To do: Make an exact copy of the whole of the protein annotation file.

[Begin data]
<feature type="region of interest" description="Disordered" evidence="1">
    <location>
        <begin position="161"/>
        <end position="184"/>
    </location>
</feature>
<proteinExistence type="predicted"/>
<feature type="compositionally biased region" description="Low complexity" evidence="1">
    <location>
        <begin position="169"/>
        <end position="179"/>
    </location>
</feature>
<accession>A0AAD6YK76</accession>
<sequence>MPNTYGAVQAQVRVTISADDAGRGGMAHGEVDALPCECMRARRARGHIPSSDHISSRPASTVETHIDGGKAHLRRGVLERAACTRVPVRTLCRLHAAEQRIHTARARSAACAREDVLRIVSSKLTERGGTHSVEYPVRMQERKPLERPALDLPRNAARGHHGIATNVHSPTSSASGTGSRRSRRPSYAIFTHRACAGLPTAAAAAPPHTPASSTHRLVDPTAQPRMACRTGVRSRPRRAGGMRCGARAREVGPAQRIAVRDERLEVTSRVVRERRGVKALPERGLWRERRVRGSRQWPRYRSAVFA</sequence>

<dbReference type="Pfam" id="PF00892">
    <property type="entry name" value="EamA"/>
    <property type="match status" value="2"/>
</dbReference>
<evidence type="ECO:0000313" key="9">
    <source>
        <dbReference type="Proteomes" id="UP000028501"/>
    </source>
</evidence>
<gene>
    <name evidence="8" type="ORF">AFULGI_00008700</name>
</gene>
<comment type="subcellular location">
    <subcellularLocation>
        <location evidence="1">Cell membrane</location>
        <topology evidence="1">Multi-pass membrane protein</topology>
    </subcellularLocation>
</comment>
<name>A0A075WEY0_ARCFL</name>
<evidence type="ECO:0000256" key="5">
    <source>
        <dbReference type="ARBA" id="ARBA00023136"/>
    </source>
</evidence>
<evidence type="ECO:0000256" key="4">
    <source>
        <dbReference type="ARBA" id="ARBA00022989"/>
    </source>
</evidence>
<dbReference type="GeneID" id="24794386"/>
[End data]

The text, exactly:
<feature type="region of interest" description="Disordered" evidence="1">
    <location>
        <begin position="161"/>
        <end position="184"/>
    </location>
</feature>
<proteinExistence type="predicted"/>
<feature type="compositionally biased region" description="Low complexity" evidence="1">
    <location>
        <begin position="169"/>
        <end position="179"/>
    </location>
</feature>
<accession>A0AAD6YK76</accession>
<sequence>MPNTYGAVQAQVRVTISADDAGRGGMAHGEVDALPCECMRARRARGHIPSSDHISSRPASTVETHIDGGKAHLRRGVLERAACTRVPVRTLCRLHAAEQRIHTARARSAACAREDVLRIVSSKLTERGGTHSVEYPVRMQERKPLERPALDLPRNAARGHHGIATNVHSPTSSASGTGSRRSRRPSYAIFTHRACAGLPTAAAAAPPHTPASSTHRLVDPTAQPRMACRTGVRSRPRRAGGMRCGARAREVGPAQRIAVRDERLEVTSRVVRERRGVKALPERGLWRERRVRGSRQWPRYRSAVFA</sequence>

<dbReference type="Pfam" id="PF00892">
    <property type="entry name" value="EamA"/>
    <property type="match status" value="2"/>
</dbReference>
<evidence type="ECO:0000313" key="9">
    <source>
        <dbReference type="Proteomes" id="UP000028501"/>
    </source>
</evidence>
<gene>
    <name evidence="8" type="ORF">AFULGI_00008700</name>
</gene>
<comment type="subcellular location">
    <subcellularLocation>
        <location evidence="1">Cell membrane</location>
        <topology evidence="1">Multi-pass membrane protein</topology>
    </subcellularLocation>
</comment>
<name>A0A075WEY0_ARCFL</name>
<evidence type="ECO:0000256" key="5">
    <source>
        <dbReference type="ARBA" id="ARBA00023136"/>
    </source>
</evidence>
<evidence type="ECO:0000256" key="4">
    <source>
        <dbReference type="ARBA" id="ARBA00022989"/>
    </source>
</evidence>
<dbReference type="GeneID" id="24794386"/>